BloggersAisha Al-Muslim Jennifer Barrios Bill Bleyer David Reich-Hale Denise M. Bonilla Sophia Chang Tara Conry Carl Corry Erin Geismar Scott Eidler Mitch Freedman Mackenzie Issler Carl MacGowan Deborah S. Morris Ted Phillips Candice Ruud David Schwartz Nicholas Spangler Joshua Stewart Brittany Wait Patrick Whittle
Fishing spurs man's love of Moriches area
Erin Geismar bumped into Jim Dineen, 85, former president of the Moriches Bay Civic Association, one of the founders of the Moriches Bay Little League and a member of the Moriches Rotary Club, for our Town Focus in the Moriches.
How long have you lived [in Center Moriches]?
45 years. Before that I lived in Middle Island.
What brought you here?
The water. I wanted to be close to it. I have a boat and I love the bay for fishing, and I was just in the ocean [Thursday]. It takes 10 minutes to get there.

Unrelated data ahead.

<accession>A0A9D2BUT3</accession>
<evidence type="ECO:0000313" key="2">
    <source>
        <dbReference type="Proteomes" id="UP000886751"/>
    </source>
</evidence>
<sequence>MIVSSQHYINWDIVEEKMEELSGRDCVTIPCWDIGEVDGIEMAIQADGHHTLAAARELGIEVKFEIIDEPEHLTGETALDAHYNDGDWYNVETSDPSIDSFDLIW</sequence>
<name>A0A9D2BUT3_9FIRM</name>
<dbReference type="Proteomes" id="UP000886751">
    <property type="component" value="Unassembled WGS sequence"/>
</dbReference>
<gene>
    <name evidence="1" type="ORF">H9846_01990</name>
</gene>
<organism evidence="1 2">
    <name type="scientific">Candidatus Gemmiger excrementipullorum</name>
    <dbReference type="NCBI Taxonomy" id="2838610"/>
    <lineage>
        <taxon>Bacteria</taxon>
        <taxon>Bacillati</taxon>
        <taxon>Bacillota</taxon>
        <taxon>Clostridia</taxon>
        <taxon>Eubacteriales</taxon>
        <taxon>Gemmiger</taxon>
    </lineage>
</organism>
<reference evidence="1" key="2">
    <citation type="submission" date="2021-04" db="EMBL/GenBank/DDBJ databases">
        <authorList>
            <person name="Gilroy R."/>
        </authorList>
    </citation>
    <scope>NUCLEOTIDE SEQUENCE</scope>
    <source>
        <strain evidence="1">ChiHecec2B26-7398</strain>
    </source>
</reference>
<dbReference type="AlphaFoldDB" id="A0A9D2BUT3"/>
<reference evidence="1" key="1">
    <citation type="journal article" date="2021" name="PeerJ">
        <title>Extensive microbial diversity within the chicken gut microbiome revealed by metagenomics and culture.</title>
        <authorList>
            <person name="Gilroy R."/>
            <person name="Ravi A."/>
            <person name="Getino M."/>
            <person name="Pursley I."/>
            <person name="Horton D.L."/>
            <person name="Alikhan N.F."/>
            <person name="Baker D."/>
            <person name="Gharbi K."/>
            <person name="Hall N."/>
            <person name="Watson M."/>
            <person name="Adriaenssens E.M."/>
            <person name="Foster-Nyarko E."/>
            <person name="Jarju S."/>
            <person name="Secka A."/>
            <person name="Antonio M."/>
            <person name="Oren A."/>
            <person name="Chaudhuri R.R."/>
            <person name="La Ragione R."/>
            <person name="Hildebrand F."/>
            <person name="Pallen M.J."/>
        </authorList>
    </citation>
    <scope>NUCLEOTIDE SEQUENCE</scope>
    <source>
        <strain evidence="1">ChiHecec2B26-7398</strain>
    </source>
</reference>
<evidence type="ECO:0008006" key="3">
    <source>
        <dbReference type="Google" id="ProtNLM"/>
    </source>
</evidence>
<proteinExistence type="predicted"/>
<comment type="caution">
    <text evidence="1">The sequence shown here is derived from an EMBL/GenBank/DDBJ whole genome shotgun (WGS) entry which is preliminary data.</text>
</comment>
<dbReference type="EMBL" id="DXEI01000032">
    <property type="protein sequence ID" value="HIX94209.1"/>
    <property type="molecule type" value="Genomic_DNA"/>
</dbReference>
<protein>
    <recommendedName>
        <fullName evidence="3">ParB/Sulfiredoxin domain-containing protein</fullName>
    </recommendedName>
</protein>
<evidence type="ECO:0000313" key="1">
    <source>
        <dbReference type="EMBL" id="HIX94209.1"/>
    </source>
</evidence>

What made you stay here?
It’s a small town. Middle Island didn’t have a small town and the taxes were starting to grow there because they were building the schools. That’s when I moved here. There is a great little Main Street in Center Moriches. And I knew a lot of people that lived here before I came. I joined the Rotary about the same time.
How has it changed?
It’s unbelievable. There were only about 1,000 people when I first moved here. Now it’s more like 10,000. But it’s still a pretty little town.
Are there any secret gems in town?
Main Street with all the small businesses. When I was in the civic, we wouldn’t allow chain stores. We still maintain a small Main Street. There is a playground where all the bricks are dedicated to people from the TWA crash, which happened right out here.
What challenges does the community face?
Renovating Main Street. We had a big beautification committee that put up all new lamp posts, redid the sidewalks. Now we are trying to get stores that have closed to reopen. We also need to provide more sports activities for the children. I’m trying to build a skatepark. Right now, all the kids skateboard at the King Kullen shopping center. They don’t have a place to congregate. Little League only lasts four months.
How would you characterize the community?
Small, close knit, very friendly. Everybody seems to know everybody. You can find the best fishing in the world right here.